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Singapore Teleview
DeveloperTelecom Authority of Singapore, GEC Marconi
Type Videotex
Launch date1991; 33 years ago (1991)
Platform(s) CEPT Videotext Services Recommendations T/CD 6-1
Operating system(s) Metacomco BASIC

Singapore Teleview or known as Camp-Camp View or Ke Pik was a Singaporean videotext service. [1] [2] [3] In the mid 1980s, the Telecom Authority of Singapore entered into a joint venture development with GEC Marconi in the UK to develop a photo-videotext public service. Selected engineers were sent to the UK to work within the Marconi development team stationed at Fleet, Hampshire, England. Singapore was the first country in the world to launch an interactive information service to the public which included photographic images. The service started trials during late 1987 using specifically designed terminals. Controlled trials had been conducted since 1987 as the infrastructure was installed and trialed successfully. [4] It finally went into full public service in 1991.

Subscribers connected to the Teleview, now-defunct, service by SingTel, via a dial up connection initially by 1200–2400 bit modems ( v.22bis) and then later via 9600-14400 kbit/s modems. [5] Pages with photographic images were sent to the terminal by Full Field Teletext transmissions from dedicated data inserters/ UHF TV transmitters.

Subscribers initially paid no time based usage fee for this service. However, later charges, on top of telephone line charges were levied.

A later development from Teleview provided an interfaced connection to the Internet, subscribers were given access to the Internet via a text-only terminal; email was accessed by Pine, and webpages were viewed by Lynx. Subsequently, Teleview was rendered obsolete, and SingNet started offering to the Internet via Serial Line Internet Protocol/ Point-to-Point Protocol (SLIP/PPP) over modem.

System

The information storage and delivery system was based upon GPT4190 computers coupled to dial in modem for public to access and via microwave link to a UHF TV transmitter fitted with Full Field Teletext inserters. Transmission of lower level protocol data and user terminal management control was via telephone V22 modem. High level data such as geometric and photographic displays sent exclusively by full field teletext with interchange control and handshaking via V22 modem.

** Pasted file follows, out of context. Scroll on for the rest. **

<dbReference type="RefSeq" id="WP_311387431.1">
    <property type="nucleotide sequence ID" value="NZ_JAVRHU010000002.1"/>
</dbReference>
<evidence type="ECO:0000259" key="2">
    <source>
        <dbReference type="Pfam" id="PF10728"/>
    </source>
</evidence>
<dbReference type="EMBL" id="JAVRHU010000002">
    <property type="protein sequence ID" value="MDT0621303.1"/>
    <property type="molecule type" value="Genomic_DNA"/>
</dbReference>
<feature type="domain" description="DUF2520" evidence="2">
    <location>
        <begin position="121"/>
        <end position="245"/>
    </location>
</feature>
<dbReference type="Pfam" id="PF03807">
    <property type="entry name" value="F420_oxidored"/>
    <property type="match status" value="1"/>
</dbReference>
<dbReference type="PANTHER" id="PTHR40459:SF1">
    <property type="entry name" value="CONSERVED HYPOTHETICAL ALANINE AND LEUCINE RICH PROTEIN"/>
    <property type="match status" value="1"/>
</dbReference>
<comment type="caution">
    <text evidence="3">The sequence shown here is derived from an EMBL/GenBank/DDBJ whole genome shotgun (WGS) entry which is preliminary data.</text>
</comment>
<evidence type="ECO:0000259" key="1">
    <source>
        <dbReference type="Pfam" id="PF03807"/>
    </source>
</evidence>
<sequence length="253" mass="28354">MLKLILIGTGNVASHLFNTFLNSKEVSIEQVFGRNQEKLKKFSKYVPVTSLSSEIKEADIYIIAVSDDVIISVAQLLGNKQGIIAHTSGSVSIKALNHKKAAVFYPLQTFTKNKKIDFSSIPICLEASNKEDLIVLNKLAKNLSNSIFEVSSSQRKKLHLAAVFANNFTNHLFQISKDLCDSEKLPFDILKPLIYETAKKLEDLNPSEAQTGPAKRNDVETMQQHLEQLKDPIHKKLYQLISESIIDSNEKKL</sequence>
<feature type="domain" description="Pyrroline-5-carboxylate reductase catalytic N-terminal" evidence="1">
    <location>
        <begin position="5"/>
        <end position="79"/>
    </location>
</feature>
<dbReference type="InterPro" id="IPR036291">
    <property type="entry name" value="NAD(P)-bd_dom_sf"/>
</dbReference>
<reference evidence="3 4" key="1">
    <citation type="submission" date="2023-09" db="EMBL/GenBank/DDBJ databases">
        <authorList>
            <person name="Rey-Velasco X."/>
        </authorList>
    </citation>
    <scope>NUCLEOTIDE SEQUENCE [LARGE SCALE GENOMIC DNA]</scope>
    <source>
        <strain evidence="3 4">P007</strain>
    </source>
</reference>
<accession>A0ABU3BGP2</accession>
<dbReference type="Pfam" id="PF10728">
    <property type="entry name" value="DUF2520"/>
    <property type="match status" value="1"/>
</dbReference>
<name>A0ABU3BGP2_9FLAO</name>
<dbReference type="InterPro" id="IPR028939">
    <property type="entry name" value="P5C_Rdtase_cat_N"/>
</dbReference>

The service profile is based upon extensions to the existing CEPT Videotext Services Recommendations T/CD 6-1, as defined in Teleview Videotext Service Profile and Data Standard Ref; 7630/DS/1 1987.

Terminal

The terminal was based upon two Motorola 68000 processors: one as a general main computer and control and the other as a video processor interfaced to VRAM video memory with shift register to output. Another processor, the TMS 7000, [6] acted as control for the full field teletext, RF tuning and packet decoding for 8 bit data transfer to the main processor, while a Micronas MAS2122 Modem chipset handled the telephone interface.

RF Tuning was achieved by Telefunken multiband tuner, voltage tuned via SP5000 with the channel selection supplied by the TMS 7000. This tuner with agc IF detection provides the composite video to the data slicer ( TMS 3556 [7]) and data detector/converter ( TMS 3551) under control from the TMS 7000 ( TMS 77C82 [8] mask programmed version).

Furthermore, the main processor operated as a computer running MetaComCo BASIC, with keyboard entry via an infrared coupled standard qwerty keyboard with additional keys to select videotext, teletext or PC modes.

See also

References

  1. ^ Richards, T.; Yuen, P. (July 1991). "The interactive island-Singapore's Teleview system". IEE Review. 37 (7): 259–263. doi: 10.1049/ir:19910120. ISSN  0953-5683.
  2. ^ "The interactive island-Singapore's Teleview system". 1991.
  3. ^ Sandfort, Sandy. "The Intelligent Island". Wired. ISSN  1059-1028. Retrieved 2022-11-30.
  4. ^ Chang, William; Raman, K. S.; Upchurch, E. T. (1990). "Performance model of the Teleview system". Scopus.
  5. ^ "Singapore lacking in tech inventors". ZDNET. Retrieved 2022-11-30.
  6. ^ "Texas Instruments 7000 microcontroller family". www.cpu-world.com. Retrieved 2022-11-30.
  7. ^ TMS 3556 Video Display Processor (PDF). Texas Instruments.
  8. ^ "TMS77C82 Datasheet pdf - 8-BIT MICROCONTROLLER - Texas Instruments". www.datasheetcatalog.com. Retrieved 2022-11-30.